Whether you’re shopping for a new upholstered furniture piece, or simply interested in brushing up your furniture vocabulary, we’re here to help define some of the most common terms you’re bound to come across.
It’s all about the tufting…
Tufting is achieved by threading through leathers or fabrics to create defined areas in between, known as “tufts.” Depending on the pattern and finishing, you may also come across these specific tufting techniques:
One of the most common techniques, achieved by securing the seams where the threaded pattern meets with a button. This timeless detail adds depth and definition to any piece.
Biscuit (Square-patterned) Button Tufting Detail from our Donnie Armchair
The second common tufting style is diamond tufting. This style is a chic and sophiscated version that follows a diamond-shaped pattern. We especially love it on sofas, headboards and more as it creates an added layer of depth.
Diamond Button-tufted detail from our Broadway Armchair
Even though this style is button-less, it is no less impactful than it’s buttoned up counterparts. It is a traditional style with a simple, streamlined finish that creates a quilt-like, cushioned pattern.
Buttonless tufted detail from our Cadam Bed
This last style of tufting is considered to be a subtle and pared-down technique. Channel tufting evokes an Old Hollywood luxury, but with a very modern je ne sais quoi. This style features a series of straight seams along the cushion, either vertically or horizontally, and sometimes both!
Channel tufted detail from our Halden Dining Chair
A tight back cushion style incorporates all cushioning into the design of the seat back. This means there are no loose or semi-attached back cushions. This style creates a tailored and streamlined design for upholstered pieces.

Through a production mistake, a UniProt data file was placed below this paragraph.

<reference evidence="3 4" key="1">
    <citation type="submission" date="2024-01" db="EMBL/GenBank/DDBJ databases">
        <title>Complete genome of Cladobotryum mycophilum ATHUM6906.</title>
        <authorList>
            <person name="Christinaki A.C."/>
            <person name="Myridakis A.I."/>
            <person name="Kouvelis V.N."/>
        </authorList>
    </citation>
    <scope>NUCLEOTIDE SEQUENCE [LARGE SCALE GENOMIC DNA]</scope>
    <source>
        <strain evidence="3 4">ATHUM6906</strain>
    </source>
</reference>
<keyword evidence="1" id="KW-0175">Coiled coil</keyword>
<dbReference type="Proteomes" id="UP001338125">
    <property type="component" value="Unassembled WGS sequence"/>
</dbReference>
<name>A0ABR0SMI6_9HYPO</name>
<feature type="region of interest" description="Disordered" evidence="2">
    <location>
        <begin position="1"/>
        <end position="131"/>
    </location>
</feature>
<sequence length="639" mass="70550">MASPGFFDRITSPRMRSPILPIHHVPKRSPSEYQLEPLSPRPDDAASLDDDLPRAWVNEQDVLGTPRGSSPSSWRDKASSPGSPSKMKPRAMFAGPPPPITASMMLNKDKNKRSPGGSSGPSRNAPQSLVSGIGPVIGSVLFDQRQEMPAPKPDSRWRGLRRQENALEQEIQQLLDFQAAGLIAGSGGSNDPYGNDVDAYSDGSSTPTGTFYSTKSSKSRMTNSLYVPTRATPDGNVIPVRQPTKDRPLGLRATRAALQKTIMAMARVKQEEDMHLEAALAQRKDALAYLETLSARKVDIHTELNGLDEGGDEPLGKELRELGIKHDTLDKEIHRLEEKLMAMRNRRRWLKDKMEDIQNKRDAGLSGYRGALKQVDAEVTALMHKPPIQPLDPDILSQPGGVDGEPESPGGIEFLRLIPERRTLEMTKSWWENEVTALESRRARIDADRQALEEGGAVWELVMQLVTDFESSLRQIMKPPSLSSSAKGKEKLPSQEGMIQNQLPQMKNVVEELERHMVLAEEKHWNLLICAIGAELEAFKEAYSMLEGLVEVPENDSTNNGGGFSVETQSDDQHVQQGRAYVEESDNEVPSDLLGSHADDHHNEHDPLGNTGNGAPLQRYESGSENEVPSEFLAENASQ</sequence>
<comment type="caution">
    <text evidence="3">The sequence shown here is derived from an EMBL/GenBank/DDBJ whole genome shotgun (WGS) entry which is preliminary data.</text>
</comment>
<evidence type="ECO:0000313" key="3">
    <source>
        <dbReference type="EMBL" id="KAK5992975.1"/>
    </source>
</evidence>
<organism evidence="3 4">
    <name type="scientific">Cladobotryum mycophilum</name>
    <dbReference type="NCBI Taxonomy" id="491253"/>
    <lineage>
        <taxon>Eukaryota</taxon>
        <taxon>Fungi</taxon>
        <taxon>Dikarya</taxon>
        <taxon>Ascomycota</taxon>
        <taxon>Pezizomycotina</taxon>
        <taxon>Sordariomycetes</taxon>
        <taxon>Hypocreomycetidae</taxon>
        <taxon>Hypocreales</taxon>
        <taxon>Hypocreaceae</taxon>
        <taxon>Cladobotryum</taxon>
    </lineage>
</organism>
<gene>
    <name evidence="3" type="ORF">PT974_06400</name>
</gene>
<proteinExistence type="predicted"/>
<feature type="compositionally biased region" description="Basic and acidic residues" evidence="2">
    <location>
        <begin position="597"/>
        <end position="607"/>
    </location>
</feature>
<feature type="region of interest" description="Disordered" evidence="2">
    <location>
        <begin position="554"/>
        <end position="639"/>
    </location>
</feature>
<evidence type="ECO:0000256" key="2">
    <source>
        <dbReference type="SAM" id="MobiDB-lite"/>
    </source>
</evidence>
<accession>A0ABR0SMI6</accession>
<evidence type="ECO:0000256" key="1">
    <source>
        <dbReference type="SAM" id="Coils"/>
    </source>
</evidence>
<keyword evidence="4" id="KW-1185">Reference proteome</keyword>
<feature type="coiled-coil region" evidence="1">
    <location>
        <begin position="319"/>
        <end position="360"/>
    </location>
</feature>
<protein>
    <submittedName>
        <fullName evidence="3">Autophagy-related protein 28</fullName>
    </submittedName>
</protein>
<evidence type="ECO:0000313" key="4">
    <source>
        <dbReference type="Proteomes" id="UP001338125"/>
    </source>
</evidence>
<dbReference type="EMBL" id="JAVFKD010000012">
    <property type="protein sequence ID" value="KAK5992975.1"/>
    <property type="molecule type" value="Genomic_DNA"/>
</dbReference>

Tight-back detail from our Keaton Sofa
This particular style is ideal for creating a plush, sumptuous look and feel. As opposed to the Tight Back style, Cushion-back pieces feature multiple removable cushions. Sofas or armchairs featuring a cushion back are comfortable and long-lived thanks to the ability to rotate cushions.
Cushion back detail from the Hanover Armchair
Traditional frames get an upgrade with nailhead trim. Reminiscent of industrial nailheads, these rounded metal buttons line the edges of a piece for decorative flair. Subtle hints of metal along the edge of an armchair, barstool or ottoman adorn pieces with the perfect amount of shine.
Nailhead detail from our Rosedale Armchair
Look no further than a piece with piping to create a high quality, finished look in any space. Piping is created by covering a cord in fabric, which is then used to line the seams of an upholstered piece. This detail, while not always obvious, serves to outline the frame of each section or cushion. The result is a very defined upholstered piece.
Piping detail from our North Carolina dining chair
This style allows wood to take centre stage, by exposing the wood frame on an upholstered piece, where otherwise could be concealed. This design can feel handcrafted and natural, bringing new dimension to the piece.